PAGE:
Aristotle’s survey of philosophical political theories and of actual constitutions doesn’t focus exclusively on economic policies, but this is at the center of many of his criticisms.  There is advice here that would please the American “right” and “left” wings, which I suppose makes it “centrist” and perhaps even “practical.”  Conservatives would undoubtedly agree with Aristotle’s objection to Plato’s extreme egalitarianism, even communism.  Our conservatives would echo Aristotle’s view that each person will see to their own property better than the society as a whole can manage extensive common property; if you want production and trade to thrive, let specific individuals run their own businesses.  The view that the one who works should see a profit from their labors will also appeal to conservatives in our day.  And Aristotle’s view on the relationship between private wealth and virtue has parallels to conservative arguments against taxpayer-funded social programs.  Conservatives often argue that if society collects taxes to help shelter, feed and cloth the poor, this will undermine morality since it means taking money away from individuals who might have shared it freely, and also because if society as a whole is helping the poor, then no one individual is exercising the virtue of charity or liberality by sharing what specifically is that individual’s own wealth to give away.  Just as Aristotle says it is important that citizens not only have enough to live, but even enough to enjoy and enough to share, American conservatives today would argue that a society with high taxes to fund things like universal health care and tuition-free college not only robs individuals of the incentive to work, but also robs them of the ability to do good, and to be good and virtuous people, by giving personally to help others. 

            Liberals would reply that what matters is that the poor are fed and sheltered, and that if the state can accomplish this better then that is how it should be.  They would applaud Aristotle’s awareness that vast differences in wealth can divide, weaken, and possibly destroy a society.  A government that wishes to last must be a government that provides justice in the eyes of its citizens, and that includes justice for the hungry and cold.  While the rich may claim that they deserve more as the “better people,” everyone has a right to life, which means everyone must have a right to the requirements for life; if a society fails to provide either a chance to earn a living wage or help for those who cannot, that society devolves into a cold war between the rich and the poor, which could eventually go hot and end the society. 

            Aristotle is seeking political structures that avoid either extreme.  He is neither Rand nor Marx, though he could see the point in both perspectives.  Instead, he wants a society that can provide enough to every citizen to live a good life, while giving those who want more a legitimate and socially helpful way to earn it.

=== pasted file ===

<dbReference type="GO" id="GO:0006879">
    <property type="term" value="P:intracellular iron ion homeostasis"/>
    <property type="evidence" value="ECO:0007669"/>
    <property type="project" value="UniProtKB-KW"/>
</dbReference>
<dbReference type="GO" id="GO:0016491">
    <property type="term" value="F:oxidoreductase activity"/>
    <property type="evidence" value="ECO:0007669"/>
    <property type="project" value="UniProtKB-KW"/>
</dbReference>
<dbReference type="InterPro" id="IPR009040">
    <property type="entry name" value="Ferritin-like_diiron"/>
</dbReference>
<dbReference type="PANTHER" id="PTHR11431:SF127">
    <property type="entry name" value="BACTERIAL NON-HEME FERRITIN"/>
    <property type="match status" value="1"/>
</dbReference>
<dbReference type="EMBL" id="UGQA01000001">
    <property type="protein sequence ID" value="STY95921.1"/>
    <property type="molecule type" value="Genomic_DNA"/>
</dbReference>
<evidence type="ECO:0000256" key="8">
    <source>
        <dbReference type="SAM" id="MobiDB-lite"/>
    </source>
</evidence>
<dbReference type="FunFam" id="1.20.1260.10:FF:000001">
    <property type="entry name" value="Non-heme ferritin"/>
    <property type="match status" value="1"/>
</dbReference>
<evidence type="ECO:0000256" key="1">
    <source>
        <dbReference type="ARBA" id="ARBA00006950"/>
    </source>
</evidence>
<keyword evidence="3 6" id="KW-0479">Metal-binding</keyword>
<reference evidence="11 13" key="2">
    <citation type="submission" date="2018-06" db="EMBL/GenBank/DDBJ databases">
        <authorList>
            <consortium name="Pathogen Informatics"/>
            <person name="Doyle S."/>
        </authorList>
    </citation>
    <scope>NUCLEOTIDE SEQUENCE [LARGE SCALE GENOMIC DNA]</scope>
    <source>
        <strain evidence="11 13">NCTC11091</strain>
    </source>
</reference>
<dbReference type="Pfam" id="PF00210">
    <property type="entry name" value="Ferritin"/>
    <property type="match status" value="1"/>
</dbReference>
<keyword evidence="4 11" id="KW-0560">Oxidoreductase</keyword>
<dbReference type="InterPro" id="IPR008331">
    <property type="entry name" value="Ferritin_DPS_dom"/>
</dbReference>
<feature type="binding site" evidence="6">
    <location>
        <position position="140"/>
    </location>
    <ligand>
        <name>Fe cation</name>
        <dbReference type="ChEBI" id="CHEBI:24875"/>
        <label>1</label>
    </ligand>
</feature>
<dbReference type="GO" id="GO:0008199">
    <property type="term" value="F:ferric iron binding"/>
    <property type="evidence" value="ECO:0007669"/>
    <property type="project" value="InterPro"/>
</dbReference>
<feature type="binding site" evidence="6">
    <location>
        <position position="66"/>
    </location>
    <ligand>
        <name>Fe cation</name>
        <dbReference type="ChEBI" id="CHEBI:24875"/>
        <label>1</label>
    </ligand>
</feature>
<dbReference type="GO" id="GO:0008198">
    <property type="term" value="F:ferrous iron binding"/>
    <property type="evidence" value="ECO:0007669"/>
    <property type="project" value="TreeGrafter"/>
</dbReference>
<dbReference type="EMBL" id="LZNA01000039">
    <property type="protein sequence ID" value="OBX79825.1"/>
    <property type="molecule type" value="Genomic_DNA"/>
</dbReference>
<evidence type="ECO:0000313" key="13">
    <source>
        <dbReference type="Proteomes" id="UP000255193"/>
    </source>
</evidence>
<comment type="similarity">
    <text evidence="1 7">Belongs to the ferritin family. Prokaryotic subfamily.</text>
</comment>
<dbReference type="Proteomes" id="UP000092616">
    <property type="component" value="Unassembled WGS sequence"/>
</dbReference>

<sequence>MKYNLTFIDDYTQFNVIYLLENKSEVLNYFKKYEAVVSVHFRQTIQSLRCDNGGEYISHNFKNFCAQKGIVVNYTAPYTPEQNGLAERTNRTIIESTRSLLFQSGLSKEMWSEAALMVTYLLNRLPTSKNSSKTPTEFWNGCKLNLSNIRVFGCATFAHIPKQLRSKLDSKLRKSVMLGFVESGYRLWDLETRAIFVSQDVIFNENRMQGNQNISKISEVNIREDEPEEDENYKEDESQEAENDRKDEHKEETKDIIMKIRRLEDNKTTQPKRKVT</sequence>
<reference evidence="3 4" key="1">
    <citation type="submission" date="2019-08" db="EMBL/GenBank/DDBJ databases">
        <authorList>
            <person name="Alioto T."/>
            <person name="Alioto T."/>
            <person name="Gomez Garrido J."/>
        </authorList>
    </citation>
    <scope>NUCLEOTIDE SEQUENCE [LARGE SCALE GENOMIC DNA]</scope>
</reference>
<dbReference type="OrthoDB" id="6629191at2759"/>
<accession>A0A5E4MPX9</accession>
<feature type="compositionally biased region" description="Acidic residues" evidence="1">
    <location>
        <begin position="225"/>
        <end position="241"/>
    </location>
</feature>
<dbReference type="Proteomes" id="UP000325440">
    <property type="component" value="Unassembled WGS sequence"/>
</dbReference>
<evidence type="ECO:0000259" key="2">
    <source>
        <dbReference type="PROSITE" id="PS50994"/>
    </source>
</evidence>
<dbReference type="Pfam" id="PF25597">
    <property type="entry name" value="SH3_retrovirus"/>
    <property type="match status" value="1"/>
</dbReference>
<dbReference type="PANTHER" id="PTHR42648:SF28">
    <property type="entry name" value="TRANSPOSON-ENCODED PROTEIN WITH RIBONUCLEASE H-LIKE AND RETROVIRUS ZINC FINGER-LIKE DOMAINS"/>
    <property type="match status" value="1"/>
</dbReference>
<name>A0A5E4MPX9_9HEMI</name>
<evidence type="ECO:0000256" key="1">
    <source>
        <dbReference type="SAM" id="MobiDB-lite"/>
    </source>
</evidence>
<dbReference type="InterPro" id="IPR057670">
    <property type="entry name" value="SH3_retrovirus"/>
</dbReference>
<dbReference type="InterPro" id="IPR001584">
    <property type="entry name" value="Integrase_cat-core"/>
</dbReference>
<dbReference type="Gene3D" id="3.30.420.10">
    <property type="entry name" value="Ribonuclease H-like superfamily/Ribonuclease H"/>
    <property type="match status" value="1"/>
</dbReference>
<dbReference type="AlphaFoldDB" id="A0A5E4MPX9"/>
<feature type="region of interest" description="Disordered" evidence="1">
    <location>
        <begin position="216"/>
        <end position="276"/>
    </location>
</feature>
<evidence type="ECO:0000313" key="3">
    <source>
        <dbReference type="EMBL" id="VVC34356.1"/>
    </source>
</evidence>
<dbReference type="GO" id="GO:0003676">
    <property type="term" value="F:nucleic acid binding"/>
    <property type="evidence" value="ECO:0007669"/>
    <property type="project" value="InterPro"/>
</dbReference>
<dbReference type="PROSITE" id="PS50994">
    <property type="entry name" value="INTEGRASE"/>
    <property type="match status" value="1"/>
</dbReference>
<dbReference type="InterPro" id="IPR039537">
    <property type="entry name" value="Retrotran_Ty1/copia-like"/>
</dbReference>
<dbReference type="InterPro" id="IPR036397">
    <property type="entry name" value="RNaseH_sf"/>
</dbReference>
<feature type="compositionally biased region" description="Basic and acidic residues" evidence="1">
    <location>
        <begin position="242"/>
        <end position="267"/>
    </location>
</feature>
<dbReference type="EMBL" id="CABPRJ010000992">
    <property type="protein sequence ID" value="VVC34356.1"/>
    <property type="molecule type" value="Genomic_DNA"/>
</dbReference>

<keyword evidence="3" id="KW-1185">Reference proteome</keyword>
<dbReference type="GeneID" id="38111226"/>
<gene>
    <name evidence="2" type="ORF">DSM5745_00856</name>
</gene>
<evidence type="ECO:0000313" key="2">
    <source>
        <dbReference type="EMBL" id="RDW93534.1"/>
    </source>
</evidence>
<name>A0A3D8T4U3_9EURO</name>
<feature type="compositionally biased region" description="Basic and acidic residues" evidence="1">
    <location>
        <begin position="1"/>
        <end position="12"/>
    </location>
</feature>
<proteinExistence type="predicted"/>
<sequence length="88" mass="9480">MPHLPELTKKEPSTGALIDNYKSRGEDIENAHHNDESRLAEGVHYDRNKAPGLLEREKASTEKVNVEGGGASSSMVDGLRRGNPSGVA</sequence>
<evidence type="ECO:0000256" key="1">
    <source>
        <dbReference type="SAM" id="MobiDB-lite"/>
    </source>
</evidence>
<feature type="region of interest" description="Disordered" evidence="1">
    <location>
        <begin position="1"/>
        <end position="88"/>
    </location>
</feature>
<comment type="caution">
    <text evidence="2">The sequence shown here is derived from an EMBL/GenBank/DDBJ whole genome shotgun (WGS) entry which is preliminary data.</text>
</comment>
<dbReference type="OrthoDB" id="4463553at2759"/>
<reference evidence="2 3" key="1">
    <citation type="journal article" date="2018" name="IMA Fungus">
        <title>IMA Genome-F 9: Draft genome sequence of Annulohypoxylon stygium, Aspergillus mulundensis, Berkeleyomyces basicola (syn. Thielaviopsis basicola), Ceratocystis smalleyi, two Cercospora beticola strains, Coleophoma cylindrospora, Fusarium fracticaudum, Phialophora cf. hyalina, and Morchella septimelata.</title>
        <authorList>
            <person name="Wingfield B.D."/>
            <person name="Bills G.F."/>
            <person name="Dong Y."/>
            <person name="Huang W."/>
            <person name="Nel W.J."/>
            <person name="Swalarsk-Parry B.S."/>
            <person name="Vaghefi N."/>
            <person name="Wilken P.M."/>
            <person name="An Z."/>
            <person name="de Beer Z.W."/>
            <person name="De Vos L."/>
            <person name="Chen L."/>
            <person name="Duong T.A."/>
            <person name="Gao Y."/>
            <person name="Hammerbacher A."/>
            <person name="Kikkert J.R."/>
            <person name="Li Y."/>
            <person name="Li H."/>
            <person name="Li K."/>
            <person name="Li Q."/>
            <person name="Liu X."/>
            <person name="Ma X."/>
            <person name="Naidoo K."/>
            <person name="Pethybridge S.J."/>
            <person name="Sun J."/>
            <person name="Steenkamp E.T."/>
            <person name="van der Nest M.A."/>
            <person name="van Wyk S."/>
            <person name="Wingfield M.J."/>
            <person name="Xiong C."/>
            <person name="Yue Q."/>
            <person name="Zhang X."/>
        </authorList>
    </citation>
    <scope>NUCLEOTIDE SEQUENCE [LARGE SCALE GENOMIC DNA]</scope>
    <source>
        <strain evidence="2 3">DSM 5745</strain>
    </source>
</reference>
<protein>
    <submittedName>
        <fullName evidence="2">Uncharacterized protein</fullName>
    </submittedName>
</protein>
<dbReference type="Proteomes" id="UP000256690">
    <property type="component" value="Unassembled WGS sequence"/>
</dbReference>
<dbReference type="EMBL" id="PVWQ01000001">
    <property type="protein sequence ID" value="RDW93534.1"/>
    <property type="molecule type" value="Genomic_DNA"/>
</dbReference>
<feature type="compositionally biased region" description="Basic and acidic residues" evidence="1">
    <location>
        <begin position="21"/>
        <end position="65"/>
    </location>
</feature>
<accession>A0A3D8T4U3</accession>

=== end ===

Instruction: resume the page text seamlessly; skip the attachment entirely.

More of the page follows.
[1] Politics, Book II, chapter 1, 1260b36

[2] Plato is often criticized today for his totalitarian tendencies, but it is interesting to note that he treats women as people, with the same rights and responsibilities as men; he says they should have the same education and even be trained for military service.  Aristotle states that women are inferior, and in much of this chapter explicitly treats them as property more than people. 

[3] Politics, Book II, chapter 2

[4] Book II, chapter 5

[5] chapter 6

[6] Book II, chapter 6, 1265a38

[7] Book II, chapter 7

[8] chapter 7, 1266a31

[9] 1267a2

[10] Plato, Republic, book VIII, 542-550; Aristotle, Politics, book II, chapter ix

[11] 1270b28

[12] 1270b17

Thoughts on September 11, 2020

September 12, 2020

September 11, 2020

 

 

I’ve tried to comment or reflect on the state of the world every year at this time as my personal 9/11 remembrance. This year I’ve been struck by a campaign ad Sen. Mitch McConnell is running against his challenger, Amy McGrath. The ad begins with an audio recording of her comparing the feeling she had when Trump was declared the winner of the 2016 election with the feeling she had after the 9/11/2001 terror attacks. The ad goes on to mock and attack her for this feeling, saying it shows she’s “wrong for Kentucky.”

As I wrote to Mr. McConnell, I agree the statements by McGrath are unfair. It really is unfair to compare Osama bin Laden to Donald Trump. Bin Laden killed around 3,000 Americans through his terror attacks and triggered an economic downturn. Donald Trump lied repeatedly, and continues to lie to the American people about the COVID-19 pandemic, because he has money in the stock market and doesn’t want to say or do anything that might cause stock prices to decline. Through his active sabotage of our nation’s efforts to defend itself against the threat of the coronavirus, he has killed more Americans than Osama even dreamt of. People who know about infectious diseases say that if we had responded reasonably, such as following the playbook President Obama left for a national pandemic response, we could have avoided up to 80% of the deaths we have suffered.[1] Even taking the more conservative 70% other models have suggested, that means roughly 135,000 American dead due to Donald Trump and his Republican party’s choice to hide the truth from the American people, to encourage suicidal behavior and to rely on fantasies and wishes rather than science, and to call on the moral, spiritual and intellectual dregs of “Christian leaders” to wrap this self-serving sacrifice of the lives of Americans and welfare of the nation in the swaddling cloths of Prosperity Gospel and Christian White Nationalism, and lay it in the manger as the new savior. If “Saul has slain his thousands, and David his tens of thousands,” then it is also true to say, “Osama has slain his thousands, and Donald his hundreds of thousands.” And of course, it isn’t even Autumn yet; wait until we really get into the holiday travel-and-party season with millions of Americans still firmly convinced that COVID-19 is just a Democratic hoax.